Ortiz not pressing over season's first month

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Ortiz not pressing over season's first month

By SeanMcAdam
CSNNE.com

FORT MYERS, Fla. -- Surrounded by new superstar teammates and playing for a team with enormous expectations, David Ortiz foresees a happy ending for the 2011 Red Sox.

What's less certain is how the season begins, especially for him.

Ortiz hit just .143 in April last year and was frequently miffed that manager Terry Francona chose to sit him at times in the first month, often against tough left-handed pitchers.

"It was a very difficult month,'' acknowledged Francona. "But we fought our way through and we came out feeling better, which I think was important.''

In one memorable exchange, Ortiz reacted with anger when he was asked about his "slow start'' exactly two games into the season. He uncharacteristically snapped at reporters and withdrew.

Ortiz believes the best way to get off to a better start is to stop obsessing about it, as he did too often the last two years.

"I think all I need to do is not think about it,'' he said. "Going into the season, sometimes you hear everybody talking about your start and you put more pressure than normal on the beginning of the season.

"A good start guarantees you a good end and I understand why people worried about me the way the season started because everybody is kind of used to seeing you do your thing. But I'm not planning to put pressure on myself at the start. I plan on playing more in the preseason than I normally do.

"My emphasis is not focusing on what people have to say about the beginning of the season. My focus is getting prepared and going to play the game, the way it's supposed to be.''

The last two seasons, Ortiz found himself pressing when he stumbled early. Determined to break out of his April slumps, he began beating himself up, trying to shake his hitting woes.

Not now.

"I'm not going to let that get into my head like last year,'' said Ortiz. "I know that just like I can go 0-for-20, I can go 15-for-20 just as quickly. It's just a game. I think last year what happened was, I snapped, when the second game, people were having their doubts.''

If Ortiz struggles -- particuarly against lefties -- Francona may have more options in 2011. Last year, a hobbled Mike Lowell was his best choice to play when Ortiz nosedived. This year, Francona can choose from among Mike Cameron and Jed Lowrie as DH fill-ins.

It may also help that Ortiz will be part of a deeper lineup, featuring newcomers Adrian Gonzalez and Carl Crawford. That should ensure more baserunners and, in turn, better protection in the lineup for Ortiz himself.

"I think right now we have more thunder than we've had the past few years,'' said Ortiz. "It will be crazy for the opposing pitchers to focus on a lineup like that. You have a lot of good hitters, one behind another. I don't think I'm going to be the guy people are going to have worry about now.''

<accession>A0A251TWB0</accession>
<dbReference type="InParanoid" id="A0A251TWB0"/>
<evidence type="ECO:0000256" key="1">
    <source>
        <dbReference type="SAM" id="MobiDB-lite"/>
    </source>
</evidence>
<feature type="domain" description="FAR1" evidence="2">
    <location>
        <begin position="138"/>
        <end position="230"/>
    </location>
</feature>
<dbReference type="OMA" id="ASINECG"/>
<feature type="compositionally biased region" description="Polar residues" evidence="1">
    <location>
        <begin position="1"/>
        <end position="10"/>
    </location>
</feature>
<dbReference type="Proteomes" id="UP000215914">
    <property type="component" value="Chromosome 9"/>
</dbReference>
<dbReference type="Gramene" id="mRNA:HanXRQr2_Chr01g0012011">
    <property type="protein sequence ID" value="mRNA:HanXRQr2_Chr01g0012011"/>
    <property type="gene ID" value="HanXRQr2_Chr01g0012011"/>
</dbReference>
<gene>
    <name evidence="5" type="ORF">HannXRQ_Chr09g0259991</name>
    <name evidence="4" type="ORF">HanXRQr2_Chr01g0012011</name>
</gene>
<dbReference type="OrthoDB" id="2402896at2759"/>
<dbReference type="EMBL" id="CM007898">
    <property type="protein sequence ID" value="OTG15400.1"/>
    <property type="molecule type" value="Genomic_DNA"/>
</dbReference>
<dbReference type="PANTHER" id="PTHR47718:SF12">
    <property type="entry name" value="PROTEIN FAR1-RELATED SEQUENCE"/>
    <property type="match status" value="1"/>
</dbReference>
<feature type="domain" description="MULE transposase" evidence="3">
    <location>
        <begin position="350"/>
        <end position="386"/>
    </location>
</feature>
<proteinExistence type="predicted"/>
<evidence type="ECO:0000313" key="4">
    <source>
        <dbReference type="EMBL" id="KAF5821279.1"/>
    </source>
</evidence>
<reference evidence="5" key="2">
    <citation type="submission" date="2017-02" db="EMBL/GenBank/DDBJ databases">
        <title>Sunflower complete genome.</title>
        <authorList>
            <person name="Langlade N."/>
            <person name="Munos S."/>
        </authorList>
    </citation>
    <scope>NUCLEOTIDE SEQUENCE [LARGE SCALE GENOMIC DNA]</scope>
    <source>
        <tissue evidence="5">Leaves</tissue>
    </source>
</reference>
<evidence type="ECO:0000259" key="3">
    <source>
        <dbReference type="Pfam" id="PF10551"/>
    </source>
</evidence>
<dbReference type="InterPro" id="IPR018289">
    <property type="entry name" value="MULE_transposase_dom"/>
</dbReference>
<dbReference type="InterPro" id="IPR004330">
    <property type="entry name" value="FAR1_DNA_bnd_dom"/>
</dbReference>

Still unclear is Ortiz's future after 2011. He publicly campaigned for the Red Sox to give him a multiyear extension after he topped the 30-homer, 100-RBI plateaus, but in the end, had to be satisfied with the team exercising a one-year, 12.5 million option.

"That's something I can't really control,'' said Ortiz of the team's contractual offer. "I want to stick around, but that's what they had on the table for me at the time. We just move on. I'm just going to focus on playing baseball right now and whatever happens later on, happens. I haven't thought about what might happen if he is off to a good start and deserving of a longer commitment yet. I'm glad to be here and I'm excited what's coming up.''

Sean McAdam can be reached at smcadam@comcastsportsnet.com.Follow Sean on Twitter at http:twitter.comsean_mcadam

Ortiz quells comeback speculation: 'My playing time has expired'

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Ortiz quells comeback speculation: 'My playing time has expired'

Forget that cryptic Tweet to the Globe. David Ortiz isn't walking through that door, fans. At least not as a player.

"My playing time has already expired," Ortiz told ESPN Deportes. "Baseball is not something that you wake up today and you say, 'I'll play tomorrow.' Baseball is something that carries a lot of sacrifice, a lot of preparation, and there is a reason why we train the entire year to play it, practice every day, especially during the season, because it is a sport of consistency."

No one really thought he was contemplating a comeback, but last week he Tweeted this . . .

. . . and that raised hopes that he'd changed his mind.

Not so.

 

Red Sox avoid arbitration with Bogaerts, Holt with 1-year deals

Red Sox avoid arbitration with Bogaerts, Holt with 1-year deals

Facing a 1 p.m. Friday deadline to avoid arbitration, the Red Sox reportedly agreed to a one-year, $3.6 million deal with center field Jackie Bradley Jr., and also avoided hearings with six other players.

Shortstop Xander Bogaerts, utilityman Brock Holt, pitchers Joe Kelly, Robbie Ross Jr., Tyler Thornburgh and catcher Sandy Leon also agreed to one-year deals.

Terms of the deals were not announced.

It leaves left-handers Fernando Abad and Drew Pomeranz as the only arbitration-eligible Red Sox without a deal.